Vishesh Arora — June 13, 2021
Beginner Data Exploration Data Visualization Project Python Structured Data

This article was published as a part of the Data Science Blogathon

Introduction

Python is a versatile language. It is used for general programming and development purposes, and for complex tasks like Machine Learning, Data Science, and Data Analytics as well. It is not only easy to learn but also has some wonderful libraries, which makes it the first-choice programming language for a lot of people.

In this article, we’ll see one such use case of Python. We will use Python to analyze the performance of Indian cricketer MS Dhoni in his One Day International (ODI) career.

Analyze cricket data MS dhoni

Dataset

If you are familiar with the concept of web scraping, you can scrape the data from this ESPN Cricinfo link. If you are not aware of web scraping, don’t worry! You can directly download the data from here. The data is available as an Excel file to download.

Once you have the dataset with you, you will need to load it in Python. You can use the piece of code below to load the dataset in Python:

# importing essential libraries and packages
import pandas as pd
import numpy as np
import datetime
import matplotlib.pyplot as plt
import seaborn as sns
# reading the dataset
df = pd.read_excel('MS_Dhoni_ODI_record.xlsx')

Once the dataset has been read, we should look at the head and tail of the dataset to make sure it is imported correctly. The head of the dataset should look like this:

dataset

If the data is loaded correctly, we can move on to the next step, data cleaning, and preparation.

Data Cleaning and Preparation

This data has been taken from a webpage, so it is not very clean. We will start by removing the first 2 characters from the opposition string because that is not required.

# removing the first 2 characters in the opposition string
df['opposition'] = df['opposition'].apply(lambda x: x[2:])

Next, we will create a column for the year in which the match was played. Please make sure that the date column is present in the DateTime format in your DataFrame. If not, please use pd.to_datetime() to convert it to DateTime format.

# creating a feature for match year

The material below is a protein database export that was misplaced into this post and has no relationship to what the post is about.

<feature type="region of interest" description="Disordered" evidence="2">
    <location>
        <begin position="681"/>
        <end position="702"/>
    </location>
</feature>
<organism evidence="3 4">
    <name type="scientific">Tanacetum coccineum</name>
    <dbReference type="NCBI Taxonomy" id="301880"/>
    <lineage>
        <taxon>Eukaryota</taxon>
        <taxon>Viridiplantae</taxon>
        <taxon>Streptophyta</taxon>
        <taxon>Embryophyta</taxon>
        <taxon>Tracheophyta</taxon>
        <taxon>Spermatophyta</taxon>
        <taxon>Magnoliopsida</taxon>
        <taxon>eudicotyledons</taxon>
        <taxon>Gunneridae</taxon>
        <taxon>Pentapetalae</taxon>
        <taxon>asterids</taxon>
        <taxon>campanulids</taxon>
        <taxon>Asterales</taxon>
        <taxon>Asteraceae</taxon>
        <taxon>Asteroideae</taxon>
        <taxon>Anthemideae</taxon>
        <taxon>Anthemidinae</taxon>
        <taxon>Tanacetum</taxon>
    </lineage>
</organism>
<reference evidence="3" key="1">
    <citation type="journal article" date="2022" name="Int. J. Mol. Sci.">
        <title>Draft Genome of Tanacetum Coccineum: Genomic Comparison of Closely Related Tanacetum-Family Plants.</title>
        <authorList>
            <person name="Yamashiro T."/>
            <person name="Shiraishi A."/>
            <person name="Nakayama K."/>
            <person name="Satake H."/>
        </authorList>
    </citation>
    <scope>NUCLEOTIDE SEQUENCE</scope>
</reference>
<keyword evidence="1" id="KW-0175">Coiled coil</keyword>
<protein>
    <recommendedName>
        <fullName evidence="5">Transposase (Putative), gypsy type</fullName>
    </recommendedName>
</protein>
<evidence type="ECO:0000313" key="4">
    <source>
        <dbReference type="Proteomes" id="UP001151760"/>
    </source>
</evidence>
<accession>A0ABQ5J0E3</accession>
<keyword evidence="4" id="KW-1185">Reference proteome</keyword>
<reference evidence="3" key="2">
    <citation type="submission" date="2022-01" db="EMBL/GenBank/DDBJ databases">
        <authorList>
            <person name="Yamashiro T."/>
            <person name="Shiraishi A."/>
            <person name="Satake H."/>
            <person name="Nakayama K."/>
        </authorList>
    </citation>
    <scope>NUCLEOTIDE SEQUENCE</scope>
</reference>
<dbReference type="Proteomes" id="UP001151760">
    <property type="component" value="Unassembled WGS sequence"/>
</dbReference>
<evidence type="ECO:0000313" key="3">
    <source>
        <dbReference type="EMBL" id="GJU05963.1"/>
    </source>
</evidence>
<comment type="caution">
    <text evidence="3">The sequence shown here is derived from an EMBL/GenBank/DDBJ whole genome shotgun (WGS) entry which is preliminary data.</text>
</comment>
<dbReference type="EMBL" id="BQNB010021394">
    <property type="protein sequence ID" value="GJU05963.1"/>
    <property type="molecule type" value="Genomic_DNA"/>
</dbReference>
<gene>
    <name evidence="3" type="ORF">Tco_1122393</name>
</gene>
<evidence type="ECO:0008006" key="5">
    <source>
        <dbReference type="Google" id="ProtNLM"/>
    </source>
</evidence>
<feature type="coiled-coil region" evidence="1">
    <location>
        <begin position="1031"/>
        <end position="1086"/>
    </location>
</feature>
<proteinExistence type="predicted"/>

df['year'] = df['date'].dt.year.astype(int)

We will also create a column indicating whether Dhoni was not out in that innings or not.

# creating a feature for being not out
df['score'] = df['score'].apply(str)
df['not_out'] = np.where(df['score'].str.endswith('*'), 1, 0)

We will now drop the ODI number column because it is not required.

# dropping the odi_number feature because it adds no value to the analysis
df.drop(columns='odi_number', inplace=True)

We will also drop all those matches from our records where Dhoni did not bat, and store this information in a new DataFrame.

# dropping those innings where Dhoni did not bat and storing in a new DataFrame
df_new = df.loc[((df['score'] != 'DNB') & (df['score'] != 'TDNB')), 'runs_scored':]

Finally, we will fix the data types of all the columns present in our new DataFrame.

# fixing the data types of numerical columns
df_new['runs_scored'] = df_new['runs_scored'].astype(int)
df_new['balls_faced'] = df_new['balls_faced'].astype(int)
df_new['strike_rate'] = df_new['strike_rate'].astype(float)
df_new['fours'] = df_new['fours'].astype(int)
df_new['sixes'] = df_new['sixes'].astype(int)

Career Statistics

We will have a look at the descriptive statistics of MS Dhoni’s ODI career. You can use the below code for this:

first_match_date = df['date'].dt.date.min().strftime('%B %d, %Y') # first match
print('First match:', first_match_date)
last_match_date = df['date'].dt.date.max().strftime('%B %d, %Y') # last match
print('nLast match:', last_match_date)
number_of_matches = df.shape[0] # number of mathces played in career
print('nNumber of matches played:', number_of_matches)
number_of_inns = df_new.shape[0] # number of innings
print('nNumber of innings played:', number_of_inns)
not_outs = df_new['not_out'].sum() # number of not outs in career
print('nNot outs:', not_outs)
runs_scored = df_new['runs_scored'].sum() # runs scored in career
print('nRuns scored in career:', runs_scored)
balls_faced = df_new['balls_faced'].sum() # balls faced in career
print('nBalls faced in career:', balls_faced)
career_sr = (runs_scored / balls_faced)*100 # career strike rate
print('nCareer strike rate: {:.2f}'.format(career_sr))
career_avg = (runs_scored / (number_of_inns - not_outs)) # career average
print('nCareer average: {:.2f}'.format(career_avg))
highest_score_date = df_new.loc[df_new.runs_scored == df_new.runs_scored.max(), 'date'].values[0]
highest_score = df.loc[df.date == highest_score_date, 'score'].values[0] # highest score
print('nHighest score in career:', highest_score)
hundreds = df_new.loc[df_new['runs_scored'] >= 100].shape[0] # number of 100s
print('nNumber of 100s:', hundreds)
fifties = df_new.loc[(df_new['runs_scored']>=50)&(df_new['runs_scored']<100)].shape[0] #number of 50s
print('nNumber of 50s:', fifties)
fours = df_new['fours'].sum() # number of fours in career
print('nNumber of 4s:', fours)
sixes = df_new['sixes'].sum() # number of sixes in career
print('nNumber of 6s:', sixes)

The output should look like this:

output of data Analyze cricket data

This gives us a good glimpse of MS Dhoni’s overall career. He started playing in 2004, and last played an ODI in 2019. In a career spanning over 15 years, he has scored 10 hundred and an astonishing 73 fifties. He has scored over 10,000 runs in his career at an average of 50.6 and a strike rate of 87.6. His highest score is 183*.

We will now do a more thorough analysis of his performance against different teams. We will also look at his year-on-year performance. We will take the help of visualizations for this.